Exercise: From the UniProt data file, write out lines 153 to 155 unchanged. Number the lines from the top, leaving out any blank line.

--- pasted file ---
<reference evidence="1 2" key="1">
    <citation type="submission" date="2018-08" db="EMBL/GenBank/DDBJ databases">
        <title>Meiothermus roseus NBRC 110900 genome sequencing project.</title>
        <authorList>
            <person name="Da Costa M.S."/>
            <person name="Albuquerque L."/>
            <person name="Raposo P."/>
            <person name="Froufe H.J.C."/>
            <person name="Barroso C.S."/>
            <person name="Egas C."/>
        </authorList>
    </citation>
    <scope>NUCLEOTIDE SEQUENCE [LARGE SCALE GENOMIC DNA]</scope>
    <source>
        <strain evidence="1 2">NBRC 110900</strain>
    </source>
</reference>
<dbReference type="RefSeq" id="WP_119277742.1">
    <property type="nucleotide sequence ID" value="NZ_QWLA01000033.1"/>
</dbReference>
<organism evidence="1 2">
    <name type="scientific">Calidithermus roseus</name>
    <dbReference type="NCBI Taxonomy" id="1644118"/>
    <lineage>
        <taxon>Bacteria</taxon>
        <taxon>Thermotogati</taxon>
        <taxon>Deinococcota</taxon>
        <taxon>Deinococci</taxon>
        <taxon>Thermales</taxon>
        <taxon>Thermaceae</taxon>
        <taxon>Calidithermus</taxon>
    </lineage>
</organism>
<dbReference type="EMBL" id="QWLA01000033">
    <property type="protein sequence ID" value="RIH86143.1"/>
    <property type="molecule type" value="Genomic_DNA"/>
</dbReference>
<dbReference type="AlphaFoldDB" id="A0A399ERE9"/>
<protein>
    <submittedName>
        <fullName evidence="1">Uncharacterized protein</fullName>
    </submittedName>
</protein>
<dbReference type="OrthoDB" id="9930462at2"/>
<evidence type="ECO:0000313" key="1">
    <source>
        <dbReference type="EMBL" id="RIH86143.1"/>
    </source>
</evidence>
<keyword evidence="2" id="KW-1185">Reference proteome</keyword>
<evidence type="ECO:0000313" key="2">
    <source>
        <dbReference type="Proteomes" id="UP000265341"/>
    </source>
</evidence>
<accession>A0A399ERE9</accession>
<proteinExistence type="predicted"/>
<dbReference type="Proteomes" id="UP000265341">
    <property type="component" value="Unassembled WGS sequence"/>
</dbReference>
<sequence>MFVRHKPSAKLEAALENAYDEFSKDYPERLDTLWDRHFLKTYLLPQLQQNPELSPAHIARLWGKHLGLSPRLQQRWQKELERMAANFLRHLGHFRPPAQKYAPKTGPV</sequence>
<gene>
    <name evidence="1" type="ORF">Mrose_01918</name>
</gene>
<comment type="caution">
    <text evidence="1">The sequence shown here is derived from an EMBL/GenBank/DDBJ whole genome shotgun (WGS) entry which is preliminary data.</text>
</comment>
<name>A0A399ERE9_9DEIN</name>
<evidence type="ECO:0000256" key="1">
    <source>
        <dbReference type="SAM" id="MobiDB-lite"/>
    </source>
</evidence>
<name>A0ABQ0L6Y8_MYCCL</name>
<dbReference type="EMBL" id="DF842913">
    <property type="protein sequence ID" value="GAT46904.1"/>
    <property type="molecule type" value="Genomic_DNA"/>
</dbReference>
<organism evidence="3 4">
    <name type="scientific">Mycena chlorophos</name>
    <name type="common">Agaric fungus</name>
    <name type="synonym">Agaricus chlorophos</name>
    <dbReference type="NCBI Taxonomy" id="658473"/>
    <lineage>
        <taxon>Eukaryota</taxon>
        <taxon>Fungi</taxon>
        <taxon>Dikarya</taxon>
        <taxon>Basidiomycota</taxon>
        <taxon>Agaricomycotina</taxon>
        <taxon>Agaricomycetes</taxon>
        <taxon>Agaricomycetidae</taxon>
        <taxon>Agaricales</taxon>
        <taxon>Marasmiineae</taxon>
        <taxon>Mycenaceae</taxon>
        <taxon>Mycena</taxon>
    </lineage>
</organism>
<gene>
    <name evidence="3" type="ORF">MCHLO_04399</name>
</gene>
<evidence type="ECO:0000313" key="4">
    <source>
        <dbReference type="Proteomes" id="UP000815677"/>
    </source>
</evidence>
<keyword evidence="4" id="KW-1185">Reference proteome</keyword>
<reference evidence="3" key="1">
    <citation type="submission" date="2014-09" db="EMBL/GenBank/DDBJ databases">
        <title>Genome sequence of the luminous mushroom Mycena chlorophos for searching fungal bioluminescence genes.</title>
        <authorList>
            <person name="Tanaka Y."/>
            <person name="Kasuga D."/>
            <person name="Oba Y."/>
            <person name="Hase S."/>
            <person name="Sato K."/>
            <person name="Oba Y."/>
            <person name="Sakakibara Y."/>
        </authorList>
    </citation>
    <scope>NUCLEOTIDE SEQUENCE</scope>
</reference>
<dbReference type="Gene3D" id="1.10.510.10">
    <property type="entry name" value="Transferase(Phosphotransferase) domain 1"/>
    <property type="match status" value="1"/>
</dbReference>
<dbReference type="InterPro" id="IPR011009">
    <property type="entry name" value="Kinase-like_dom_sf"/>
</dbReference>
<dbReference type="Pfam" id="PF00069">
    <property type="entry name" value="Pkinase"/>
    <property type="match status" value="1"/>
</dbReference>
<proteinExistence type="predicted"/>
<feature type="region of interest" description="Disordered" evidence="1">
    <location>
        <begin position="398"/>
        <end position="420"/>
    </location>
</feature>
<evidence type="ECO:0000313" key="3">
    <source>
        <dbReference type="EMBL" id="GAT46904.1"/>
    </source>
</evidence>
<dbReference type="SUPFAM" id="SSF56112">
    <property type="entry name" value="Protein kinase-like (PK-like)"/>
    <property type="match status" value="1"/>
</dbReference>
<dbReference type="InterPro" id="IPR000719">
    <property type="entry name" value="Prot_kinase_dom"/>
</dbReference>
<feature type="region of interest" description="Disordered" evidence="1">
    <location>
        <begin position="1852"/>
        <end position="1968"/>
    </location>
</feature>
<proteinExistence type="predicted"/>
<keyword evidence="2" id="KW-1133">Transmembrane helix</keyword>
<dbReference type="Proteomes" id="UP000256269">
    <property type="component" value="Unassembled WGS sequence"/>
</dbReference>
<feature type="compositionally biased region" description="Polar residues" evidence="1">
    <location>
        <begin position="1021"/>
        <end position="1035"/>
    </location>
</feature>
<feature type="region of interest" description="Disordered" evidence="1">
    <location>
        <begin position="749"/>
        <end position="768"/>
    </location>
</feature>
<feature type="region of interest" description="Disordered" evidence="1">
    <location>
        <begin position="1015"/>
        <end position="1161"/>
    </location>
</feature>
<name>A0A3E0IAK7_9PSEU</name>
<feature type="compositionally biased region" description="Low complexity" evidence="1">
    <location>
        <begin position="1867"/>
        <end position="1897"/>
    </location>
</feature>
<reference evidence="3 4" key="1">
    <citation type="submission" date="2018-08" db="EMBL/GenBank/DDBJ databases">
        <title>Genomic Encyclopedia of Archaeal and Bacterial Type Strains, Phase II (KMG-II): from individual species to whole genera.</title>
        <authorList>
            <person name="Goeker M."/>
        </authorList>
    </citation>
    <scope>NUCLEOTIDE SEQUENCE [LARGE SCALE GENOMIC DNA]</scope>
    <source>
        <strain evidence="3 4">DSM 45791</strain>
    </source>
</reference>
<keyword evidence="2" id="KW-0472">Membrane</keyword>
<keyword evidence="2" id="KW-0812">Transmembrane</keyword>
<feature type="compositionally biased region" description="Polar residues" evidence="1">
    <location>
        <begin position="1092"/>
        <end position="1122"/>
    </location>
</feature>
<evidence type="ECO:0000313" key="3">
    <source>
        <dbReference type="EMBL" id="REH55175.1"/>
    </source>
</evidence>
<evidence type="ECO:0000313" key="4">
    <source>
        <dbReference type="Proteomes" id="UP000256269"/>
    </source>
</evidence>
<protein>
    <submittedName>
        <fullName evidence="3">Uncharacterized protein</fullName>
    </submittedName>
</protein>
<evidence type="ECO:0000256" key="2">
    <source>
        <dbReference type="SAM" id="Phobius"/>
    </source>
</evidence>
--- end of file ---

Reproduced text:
    <location>
        <begin position="1852"/>
        <end position="1968"/>